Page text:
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SCHOOLS

Coronavirus: ‘Closing French schools was right move, but parents are not ready’

The leading teaching union in France has backed the government's decision to close all schools to stem the spread of the coronavirus and had some advice for parents.

Coronavirus: 'Closing French schools was right move, but parents are not ready'
Schools close in France as of Monday, as part of a government effort to stem the spread of the coronavirus in the country. AFP

Francette Popineau, spokesperson of the country’s largest teacher’s union, FSU-Snuipp told The Local on Friday that she welcomed President's Emmanuel Macron's announcement that all schools would close “until further notice” on Monday March 16th.

“This is the right response,” she said. “We know that other countries that have closed their schools have managed to stem the spread of the epidemic, so we support this decision.”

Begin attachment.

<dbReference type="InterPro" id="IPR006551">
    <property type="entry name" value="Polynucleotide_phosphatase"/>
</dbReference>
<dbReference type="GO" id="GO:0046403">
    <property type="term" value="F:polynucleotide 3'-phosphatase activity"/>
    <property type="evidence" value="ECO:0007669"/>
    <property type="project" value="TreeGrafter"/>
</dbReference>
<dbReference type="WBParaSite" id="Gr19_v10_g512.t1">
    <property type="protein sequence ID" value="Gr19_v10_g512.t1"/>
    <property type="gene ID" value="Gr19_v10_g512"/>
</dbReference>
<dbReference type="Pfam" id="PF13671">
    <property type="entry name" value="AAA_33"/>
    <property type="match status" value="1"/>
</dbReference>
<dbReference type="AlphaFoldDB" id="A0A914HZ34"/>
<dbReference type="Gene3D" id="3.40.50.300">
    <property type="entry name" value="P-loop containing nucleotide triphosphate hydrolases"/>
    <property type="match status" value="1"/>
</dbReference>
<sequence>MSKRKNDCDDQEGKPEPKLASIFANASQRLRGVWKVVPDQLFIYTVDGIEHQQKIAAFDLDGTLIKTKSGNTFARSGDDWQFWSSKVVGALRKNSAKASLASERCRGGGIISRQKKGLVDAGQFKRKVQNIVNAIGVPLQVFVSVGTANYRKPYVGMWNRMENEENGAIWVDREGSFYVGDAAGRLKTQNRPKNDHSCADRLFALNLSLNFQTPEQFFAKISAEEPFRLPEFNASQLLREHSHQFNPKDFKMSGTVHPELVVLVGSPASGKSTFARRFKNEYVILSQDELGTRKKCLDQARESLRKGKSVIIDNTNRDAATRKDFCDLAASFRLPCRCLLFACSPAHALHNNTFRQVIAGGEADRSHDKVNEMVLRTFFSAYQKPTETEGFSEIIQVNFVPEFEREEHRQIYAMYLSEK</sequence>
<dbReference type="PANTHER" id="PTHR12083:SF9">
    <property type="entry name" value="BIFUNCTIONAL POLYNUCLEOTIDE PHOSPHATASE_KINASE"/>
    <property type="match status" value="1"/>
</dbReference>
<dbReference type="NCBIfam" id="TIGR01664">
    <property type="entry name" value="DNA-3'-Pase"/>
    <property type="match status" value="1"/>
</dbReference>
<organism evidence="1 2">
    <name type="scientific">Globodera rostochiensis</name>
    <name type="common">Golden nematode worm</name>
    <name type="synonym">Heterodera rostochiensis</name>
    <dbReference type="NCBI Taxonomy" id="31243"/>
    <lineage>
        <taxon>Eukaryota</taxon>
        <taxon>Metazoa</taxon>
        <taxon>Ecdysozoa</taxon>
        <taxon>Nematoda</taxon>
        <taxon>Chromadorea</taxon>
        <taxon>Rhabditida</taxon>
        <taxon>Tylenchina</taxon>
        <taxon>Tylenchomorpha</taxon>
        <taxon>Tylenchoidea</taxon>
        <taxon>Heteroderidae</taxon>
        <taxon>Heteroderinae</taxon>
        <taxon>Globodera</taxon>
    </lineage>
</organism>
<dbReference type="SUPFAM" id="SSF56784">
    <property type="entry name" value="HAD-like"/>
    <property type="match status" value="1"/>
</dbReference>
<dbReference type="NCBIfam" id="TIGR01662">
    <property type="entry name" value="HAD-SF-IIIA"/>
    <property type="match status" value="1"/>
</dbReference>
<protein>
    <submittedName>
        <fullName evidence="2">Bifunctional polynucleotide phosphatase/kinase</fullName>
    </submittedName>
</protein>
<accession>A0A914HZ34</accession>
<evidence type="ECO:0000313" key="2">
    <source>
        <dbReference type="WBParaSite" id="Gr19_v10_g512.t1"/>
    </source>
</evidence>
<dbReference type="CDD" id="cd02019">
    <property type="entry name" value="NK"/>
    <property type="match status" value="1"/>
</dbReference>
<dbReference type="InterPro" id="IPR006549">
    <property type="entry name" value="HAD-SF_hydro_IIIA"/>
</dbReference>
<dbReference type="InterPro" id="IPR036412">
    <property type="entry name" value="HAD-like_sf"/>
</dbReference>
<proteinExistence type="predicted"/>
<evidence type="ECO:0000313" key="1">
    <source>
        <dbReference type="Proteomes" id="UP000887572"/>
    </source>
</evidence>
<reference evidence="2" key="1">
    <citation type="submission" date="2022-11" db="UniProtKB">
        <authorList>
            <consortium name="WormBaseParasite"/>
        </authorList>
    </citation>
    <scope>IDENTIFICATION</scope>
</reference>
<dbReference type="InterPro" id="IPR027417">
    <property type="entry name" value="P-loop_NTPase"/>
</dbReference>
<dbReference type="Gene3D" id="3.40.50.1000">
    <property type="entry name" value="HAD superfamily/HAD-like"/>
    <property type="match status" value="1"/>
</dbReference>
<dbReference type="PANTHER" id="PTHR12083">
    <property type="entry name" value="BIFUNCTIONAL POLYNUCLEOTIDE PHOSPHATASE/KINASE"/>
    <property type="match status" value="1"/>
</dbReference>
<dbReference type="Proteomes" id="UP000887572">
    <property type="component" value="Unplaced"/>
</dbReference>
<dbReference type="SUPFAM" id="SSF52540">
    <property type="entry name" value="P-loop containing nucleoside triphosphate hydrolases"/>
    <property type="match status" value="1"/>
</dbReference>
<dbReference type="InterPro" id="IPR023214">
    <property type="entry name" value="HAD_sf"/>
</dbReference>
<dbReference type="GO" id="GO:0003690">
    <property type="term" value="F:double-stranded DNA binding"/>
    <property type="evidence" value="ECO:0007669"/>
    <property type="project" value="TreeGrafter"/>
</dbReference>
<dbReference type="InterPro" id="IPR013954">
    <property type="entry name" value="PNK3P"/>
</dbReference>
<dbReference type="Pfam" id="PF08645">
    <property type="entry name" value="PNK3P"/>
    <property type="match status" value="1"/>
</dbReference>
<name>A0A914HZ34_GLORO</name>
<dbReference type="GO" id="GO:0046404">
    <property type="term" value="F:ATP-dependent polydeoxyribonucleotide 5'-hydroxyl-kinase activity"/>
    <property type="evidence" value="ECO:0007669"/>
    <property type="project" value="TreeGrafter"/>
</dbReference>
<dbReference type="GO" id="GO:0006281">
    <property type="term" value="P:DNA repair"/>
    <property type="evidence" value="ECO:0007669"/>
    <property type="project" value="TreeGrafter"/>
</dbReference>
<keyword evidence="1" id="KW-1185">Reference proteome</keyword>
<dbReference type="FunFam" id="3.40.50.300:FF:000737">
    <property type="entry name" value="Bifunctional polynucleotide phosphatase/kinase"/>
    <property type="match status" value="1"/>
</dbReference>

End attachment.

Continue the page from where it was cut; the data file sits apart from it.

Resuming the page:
It remains unclear how long schools in France will stay closed for with minister suggesting “at least two weeks” or until the spring holidays that begin in stages in early April. 

Because France's spring holidays have different timings for different parts of the country that could mean schools in some areas of the country remain closed until April 18th.

Education minister Jean-Michel Blanquer said on Friday that he expects exams to go ahead in the summer.

Working parents, who will now have to look after their children at home, remain confused about their rights.

But France's Labour Minister Muriel Penicaud said all parents  with children under 16-years-old in nurseries or schools who cannot work from will have the right to sick pay.

She reminded parents there was no need to go to the doctor for a sign sick note (arrêt maladie) but that it would be declared by the employer.

She also said the sick pay would begin immediately, rather than after three days which is the norm for private sector workers.

However parents in France now face the question of what to with their children over the coming weeks, especially those who will have to continue working from home at the same time.